Lawrence Peter "Yogi" Berra (May 12, 1925 – September 22, 2015) was an American professional baseball catcher, who later took on the roles of manager and coach. He played 19 seasons in Major League Baseball (MLB) (1946–1963, 1965), all but the last for the New York Yankees. He was an 18-time All-Star and won 10 World Series championships as a player—more than any other player in MLB history. Berra had a career batting average of .285, while hitting 358 home runs and 1,430 runs batted in. He is one of only six players to win the American League Most Valuable Player Award three times. He is widely regarded as one of the greatest catchers in baseball history, and was elected to the Baseball Hall of Fame in 1972.
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Traveling is the great true love of my life. I have always felt, ever since I was sixteen years old and first went to Russia with my saved-up babysitting money, that to travel is worth any cost or sacrifice. I am loyal and constant in my love for travel, as I have not always been loyal and constant in my other loves. I feel about travel the way a happy new mother feels about her impossible, colicky, restless, newborn baby―I just don't care what it puts me through.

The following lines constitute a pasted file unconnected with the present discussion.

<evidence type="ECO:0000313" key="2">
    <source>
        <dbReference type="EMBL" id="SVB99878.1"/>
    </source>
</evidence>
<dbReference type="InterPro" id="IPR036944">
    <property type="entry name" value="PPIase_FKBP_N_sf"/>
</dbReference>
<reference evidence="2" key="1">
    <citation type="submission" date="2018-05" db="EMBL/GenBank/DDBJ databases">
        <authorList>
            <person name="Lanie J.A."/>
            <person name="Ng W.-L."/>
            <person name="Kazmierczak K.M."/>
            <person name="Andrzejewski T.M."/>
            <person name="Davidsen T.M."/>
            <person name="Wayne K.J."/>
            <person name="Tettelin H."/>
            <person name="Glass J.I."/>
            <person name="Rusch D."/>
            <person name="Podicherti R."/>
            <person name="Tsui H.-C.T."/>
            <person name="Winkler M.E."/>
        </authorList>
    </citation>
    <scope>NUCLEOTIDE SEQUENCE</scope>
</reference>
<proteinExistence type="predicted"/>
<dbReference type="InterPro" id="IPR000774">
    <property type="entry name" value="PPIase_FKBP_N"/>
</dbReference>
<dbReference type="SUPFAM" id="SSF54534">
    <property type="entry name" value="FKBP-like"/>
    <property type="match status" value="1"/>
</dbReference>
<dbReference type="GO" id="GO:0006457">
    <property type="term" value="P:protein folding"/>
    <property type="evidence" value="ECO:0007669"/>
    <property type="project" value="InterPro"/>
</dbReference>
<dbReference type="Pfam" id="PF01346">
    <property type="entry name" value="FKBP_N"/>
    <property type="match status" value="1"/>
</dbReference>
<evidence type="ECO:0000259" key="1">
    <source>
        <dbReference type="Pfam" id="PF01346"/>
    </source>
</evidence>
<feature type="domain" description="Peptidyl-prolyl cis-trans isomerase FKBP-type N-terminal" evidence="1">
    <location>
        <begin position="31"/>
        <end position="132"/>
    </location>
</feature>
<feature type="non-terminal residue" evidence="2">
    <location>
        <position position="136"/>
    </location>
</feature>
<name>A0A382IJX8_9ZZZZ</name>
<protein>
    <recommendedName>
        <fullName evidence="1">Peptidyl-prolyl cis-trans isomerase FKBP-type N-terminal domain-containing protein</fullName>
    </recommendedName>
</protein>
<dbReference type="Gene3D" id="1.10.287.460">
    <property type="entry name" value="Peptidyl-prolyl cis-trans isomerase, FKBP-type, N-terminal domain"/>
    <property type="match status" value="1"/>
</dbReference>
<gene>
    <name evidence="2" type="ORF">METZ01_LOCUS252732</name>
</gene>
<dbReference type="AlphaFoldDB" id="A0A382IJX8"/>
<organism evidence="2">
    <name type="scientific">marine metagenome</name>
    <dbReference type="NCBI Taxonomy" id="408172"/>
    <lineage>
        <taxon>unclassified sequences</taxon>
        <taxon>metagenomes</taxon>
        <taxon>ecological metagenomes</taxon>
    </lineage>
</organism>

People universally tend to think that happiness is a stroke of luck, something that will maybe descend upon you like fine weather if you are fortunate enough. But that's not how happiness works. Happiness is the consequence of personal effort. You fight for it, strive for it, insist upon it, and sometimes even travel around the world looking for it.
Photographer Yousuf Karsh and his wife were having lunch with astronaut Neil Armstrong after a photo session. Armstrong politely questioned the couple about the many different countries they had visited. "But, Mr. Armstrong," protested Mrs. Karsh, "you've walked on the moon. We want to hear about your travels."
"But that's the only place I've ever been," replied Armstrong apologetically.